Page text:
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. Last Updated: 07/27/2016

Journalist Denied Visa Extension

STOCKHOLM -- Sweden on Tuesday protested a decision by Russian authorities to deny a visa extension for a Swedish television correspondent and urged Moscow to overturn the ruling.

Bert Sundstrom, who has covered Russia for public service broadcaster SVT for three years, was forced to return to Sweden on Saturday after Russia denied his request for a visa extension. His one-year visa expired Tuesday.

Russia has refused to explain why Sundstrom was denied a visa extension, and the Swedish Foreign Ministry on Tuesday asked Russia to overturn the decision.

Last month, Russia said it would not renew its permission for U.S. news channel ABC to operate in the country because the television network had broadcast an interview with Chechen warlord Shamil Basayev.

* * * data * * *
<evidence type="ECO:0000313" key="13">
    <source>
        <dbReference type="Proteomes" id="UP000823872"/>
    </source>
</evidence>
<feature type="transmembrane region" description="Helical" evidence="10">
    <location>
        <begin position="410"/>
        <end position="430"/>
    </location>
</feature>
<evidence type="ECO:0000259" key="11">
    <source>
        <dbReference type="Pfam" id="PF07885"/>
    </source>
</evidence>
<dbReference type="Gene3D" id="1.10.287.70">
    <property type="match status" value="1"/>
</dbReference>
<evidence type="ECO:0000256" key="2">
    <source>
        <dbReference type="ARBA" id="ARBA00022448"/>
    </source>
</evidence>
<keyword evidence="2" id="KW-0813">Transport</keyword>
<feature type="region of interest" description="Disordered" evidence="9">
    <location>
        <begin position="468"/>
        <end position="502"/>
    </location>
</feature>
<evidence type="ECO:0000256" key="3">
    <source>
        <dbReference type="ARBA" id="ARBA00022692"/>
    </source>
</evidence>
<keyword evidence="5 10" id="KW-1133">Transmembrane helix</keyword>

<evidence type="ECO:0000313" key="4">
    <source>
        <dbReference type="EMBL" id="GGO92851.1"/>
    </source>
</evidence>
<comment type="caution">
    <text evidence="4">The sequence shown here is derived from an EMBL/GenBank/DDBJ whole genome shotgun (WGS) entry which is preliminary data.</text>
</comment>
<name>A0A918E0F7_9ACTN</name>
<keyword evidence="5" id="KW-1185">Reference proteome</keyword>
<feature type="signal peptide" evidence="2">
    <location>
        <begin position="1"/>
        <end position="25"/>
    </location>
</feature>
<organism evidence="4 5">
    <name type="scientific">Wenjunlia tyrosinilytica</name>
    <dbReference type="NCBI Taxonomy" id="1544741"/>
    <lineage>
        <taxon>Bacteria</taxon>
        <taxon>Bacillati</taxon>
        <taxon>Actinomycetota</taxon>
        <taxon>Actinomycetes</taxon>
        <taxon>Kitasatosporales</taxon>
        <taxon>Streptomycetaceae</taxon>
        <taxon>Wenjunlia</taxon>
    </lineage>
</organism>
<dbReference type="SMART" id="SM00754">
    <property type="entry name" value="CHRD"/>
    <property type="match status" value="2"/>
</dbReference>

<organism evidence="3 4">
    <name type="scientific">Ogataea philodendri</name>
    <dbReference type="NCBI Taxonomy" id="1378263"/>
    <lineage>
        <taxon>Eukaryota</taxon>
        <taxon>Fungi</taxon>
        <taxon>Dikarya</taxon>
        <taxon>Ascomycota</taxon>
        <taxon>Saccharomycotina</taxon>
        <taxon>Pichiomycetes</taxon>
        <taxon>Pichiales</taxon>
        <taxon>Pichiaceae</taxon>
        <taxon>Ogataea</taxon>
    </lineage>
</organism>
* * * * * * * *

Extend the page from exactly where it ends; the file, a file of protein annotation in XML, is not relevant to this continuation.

"As far as we can see, Bert Sundstrom has not done anything that could provoke this," Swedish Foreign Minister Laila Freivalds said by telephone. "To not let a Swedish journalist who works for the Swedish public service broadcaster remain in Russia is very surprising to us. This causes great concern in Sweden."

SVT's news editor, Jan Axelsson, said the broadcaster had not experienced any similar treatment since the Soviet Union expelled its correspondent in the 1970s for interviewing Nobel Peace Prize winner Andrei Sakharov.

"We view this as essentially an expulsion," Axelsson said. "That is the effect it is having."

Axelsson said Sundstrom had covered "all the sensitive issues" in Russia, including the war in Chechnya and the Beslan school massacre, but added that Russian authorities had never complained about his work.

"He has done his job the way we are used to doing our jobs where there is freedom of speech and freedom of the press," Axelsson said. "And Russia is supposed to have that now."

Freivalds said the Swedish government would await Russia's answer on whether it would reconsider renewing Sundstrom's visa before deciding if it would take further diplomatic action.